English 9/10, 1st Year

Honors Section Available: Yes

Brief Course Description:

This yearlong course focuses primarily on writing and reading with accompanied vocabulary, grammar, usage, and mechanics. Students will explore a variety of novels, plays, and short stories drawn from selected reading lists that have challenging but clear-cut themes. The selections are designed to introduce the student to themes, imagery, and other complex issues in literature and to bring the student into an awareness of the relationship between literature and contemporary historical and philosophical thought.

Course Goals and/or Major Student Outcomes:

  • Students will demonstrate their ability to write proficiently through various genres including essays, research papers, poetry, etc.
  • Student will effectively interpret and analyze literature for the purpose of enriching their lives, preparing them in future schooling, and fostering a love for reading and writing in general.
  • Students will accumulate a broad understanding of literature from different time periods, genres, cultures, etc.
  • Students will demonstrate the ability to discuss ideas, present information in a meaningful way, and perform plays and literature in front of an audience
  • Students will develop interpersonal skills through group assignments and discussions
  • Students will become informed about the world around them and become sensitive, responsible citizens.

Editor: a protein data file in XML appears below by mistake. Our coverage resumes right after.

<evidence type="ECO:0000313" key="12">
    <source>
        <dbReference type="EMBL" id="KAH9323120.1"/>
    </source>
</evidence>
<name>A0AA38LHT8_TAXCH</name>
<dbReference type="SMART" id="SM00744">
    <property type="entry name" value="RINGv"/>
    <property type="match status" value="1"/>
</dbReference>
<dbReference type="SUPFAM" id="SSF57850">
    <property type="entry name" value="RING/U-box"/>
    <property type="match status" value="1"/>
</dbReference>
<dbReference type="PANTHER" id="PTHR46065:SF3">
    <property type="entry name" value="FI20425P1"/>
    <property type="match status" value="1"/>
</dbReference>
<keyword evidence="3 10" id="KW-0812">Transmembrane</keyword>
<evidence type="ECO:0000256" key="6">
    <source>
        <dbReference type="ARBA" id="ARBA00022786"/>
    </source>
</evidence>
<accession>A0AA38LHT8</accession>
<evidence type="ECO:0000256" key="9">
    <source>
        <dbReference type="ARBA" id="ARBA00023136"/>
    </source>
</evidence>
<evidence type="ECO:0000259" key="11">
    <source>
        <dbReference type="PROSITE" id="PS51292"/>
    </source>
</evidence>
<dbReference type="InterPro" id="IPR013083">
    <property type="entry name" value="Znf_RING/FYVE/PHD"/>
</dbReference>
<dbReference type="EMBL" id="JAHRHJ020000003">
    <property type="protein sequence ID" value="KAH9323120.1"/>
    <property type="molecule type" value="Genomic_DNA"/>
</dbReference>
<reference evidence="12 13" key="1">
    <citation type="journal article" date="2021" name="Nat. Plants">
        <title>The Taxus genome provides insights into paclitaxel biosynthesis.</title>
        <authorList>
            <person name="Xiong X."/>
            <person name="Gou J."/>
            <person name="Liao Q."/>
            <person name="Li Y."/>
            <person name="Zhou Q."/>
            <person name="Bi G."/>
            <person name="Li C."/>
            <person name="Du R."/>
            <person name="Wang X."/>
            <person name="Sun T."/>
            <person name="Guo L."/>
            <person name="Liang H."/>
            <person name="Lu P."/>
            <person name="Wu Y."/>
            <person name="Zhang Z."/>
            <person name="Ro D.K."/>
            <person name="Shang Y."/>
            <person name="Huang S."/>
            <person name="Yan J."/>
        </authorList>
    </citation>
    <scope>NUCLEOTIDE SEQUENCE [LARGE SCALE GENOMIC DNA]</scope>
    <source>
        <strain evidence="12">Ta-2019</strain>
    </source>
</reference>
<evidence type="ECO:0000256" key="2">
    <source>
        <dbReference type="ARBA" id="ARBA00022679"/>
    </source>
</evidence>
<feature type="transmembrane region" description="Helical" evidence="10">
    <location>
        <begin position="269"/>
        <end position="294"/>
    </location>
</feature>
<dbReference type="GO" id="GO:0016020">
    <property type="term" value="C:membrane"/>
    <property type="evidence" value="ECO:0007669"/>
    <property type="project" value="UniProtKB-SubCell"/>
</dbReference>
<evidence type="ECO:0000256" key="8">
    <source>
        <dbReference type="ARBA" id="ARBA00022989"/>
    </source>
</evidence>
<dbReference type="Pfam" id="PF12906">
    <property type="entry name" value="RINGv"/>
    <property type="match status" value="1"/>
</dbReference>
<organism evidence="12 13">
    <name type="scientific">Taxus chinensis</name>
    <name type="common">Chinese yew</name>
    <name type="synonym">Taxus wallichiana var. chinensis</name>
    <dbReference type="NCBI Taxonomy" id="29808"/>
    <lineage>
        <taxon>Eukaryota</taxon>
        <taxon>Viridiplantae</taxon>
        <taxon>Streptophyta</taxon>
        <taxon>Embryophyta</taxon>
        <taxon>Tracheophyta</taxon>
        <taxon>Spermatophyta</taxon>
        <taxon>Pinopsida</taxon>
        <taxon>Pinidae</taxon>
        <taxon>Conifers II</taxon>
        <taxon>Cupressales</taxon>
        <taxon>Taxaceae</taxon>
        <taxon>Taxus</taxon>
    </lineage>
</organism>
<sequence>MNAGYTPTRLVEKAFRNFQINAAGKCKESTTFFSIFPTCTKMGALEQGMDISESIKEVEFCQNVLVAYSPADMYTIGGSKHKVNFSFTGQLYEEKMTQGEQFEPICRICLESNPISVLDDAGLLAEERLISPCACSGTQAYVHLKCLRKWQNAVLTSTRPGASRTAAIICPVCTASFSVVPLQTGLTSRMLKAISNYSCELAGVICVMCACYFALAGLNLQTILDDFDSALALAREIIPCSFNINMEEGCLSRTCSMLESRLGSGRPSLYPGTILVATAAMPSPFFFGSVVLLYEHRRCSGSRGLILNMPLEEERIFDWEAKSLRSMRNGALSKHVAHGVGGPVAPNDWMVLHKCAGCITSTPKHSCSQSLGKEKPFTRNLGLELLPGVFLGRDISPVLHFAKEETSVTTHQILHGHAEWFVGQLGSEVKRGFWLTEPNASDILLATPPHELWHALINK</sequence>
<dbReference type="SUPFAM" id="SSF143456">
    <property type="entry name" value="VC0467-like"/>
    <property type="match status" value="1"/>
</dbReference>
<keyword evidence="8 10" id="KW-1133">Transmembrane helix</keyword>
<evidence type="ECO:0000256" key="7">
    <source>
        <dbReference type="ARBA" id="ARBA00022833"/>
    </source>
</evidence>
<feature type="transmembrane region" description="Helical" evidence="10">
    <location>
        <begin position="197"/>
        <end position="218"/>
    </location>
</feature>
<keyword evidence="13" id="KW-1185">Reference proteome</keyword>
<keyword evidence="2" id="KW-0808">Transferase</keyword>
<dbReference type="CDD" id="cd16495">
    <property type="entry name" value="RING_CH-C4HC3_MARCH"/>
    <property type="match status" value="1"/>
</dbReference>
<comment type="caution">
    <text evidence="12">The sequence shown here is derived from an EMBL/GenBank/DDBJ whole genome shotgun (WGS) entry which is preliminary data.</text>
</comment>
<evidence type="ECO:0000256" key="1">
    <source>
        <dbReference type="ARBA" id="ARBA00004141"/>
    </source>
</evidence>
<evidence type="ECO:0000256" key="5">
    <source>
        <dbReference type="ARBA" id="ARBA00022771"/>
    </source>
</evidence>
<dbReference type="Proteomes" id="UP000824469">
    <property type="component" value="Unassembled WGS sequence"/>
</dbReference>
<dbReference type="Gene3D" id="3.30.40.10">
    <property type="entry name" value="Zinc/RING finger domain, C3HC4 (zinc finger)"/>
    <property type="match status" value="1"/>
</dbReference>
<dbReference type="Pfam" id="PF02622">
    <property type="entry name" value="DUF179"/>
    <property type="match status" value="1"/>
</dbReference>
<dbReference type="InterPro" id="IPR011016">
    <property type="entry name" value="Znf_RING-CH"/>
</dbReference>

Course Objectives:

Through exercises that review solid paragraph structure and lead into the building of a well structured five-paragraph essay, students learn how to develop a good introduction, thesis, topic sentence, supporting examples and details, and conclusion. They learn how to use transitions to produce an essay with a flowing, coherent, and convincing train of thought. Using readings from literature, students learn to write analytically and with content on subjects of theme, conflict, character, tone, and other literary elements. Finally, students will build vocabulary, grammar skills, and style through weekly expository, narrative, descriptive, persuasive, reflective, and creative writings.

Key Assignments:

Student writings will be graded for structure, evidence of higher order thinking skills, content, clarity of thought, coherence, mechanics, and grammar. The writing process is evaluated by teacher-, peer-, and self-editing of outlines, drafts, revisions, and final copies. Periodic self-evaluation and reflection of collected writing is done through a writing portfolio program. Grammar and vocabulary are assessed through regular quizzes and tests. Literature units are graded by unit and semester exams, as well as by daily reading logs, in-context vocabulary lists, and literature profiles (showing theme, character, setting, plot, etc.). Class participation is graded by monitoring literary discussions.

Prerequisites: English proficiency

How the honors course is different from the standard course:

Students are required to read additional short works that pair with the major works being studied, writing comparative and analytical essays on content and style. They must write with virtually no spelling or grammar mistakes and will develop a flowing and even elegant prose writing style that represents fullness of thought. This requirement goes beyond that expected of the parallel non-Honors course, a requirement that principally addresses writing structure. Students will be required to understand and to analyze literary works more critically than non-Honors in terms of literary devices and methods. They will also be required to evaluate and respond to the current philosophies of the appropriate time periods in which literary works are written.

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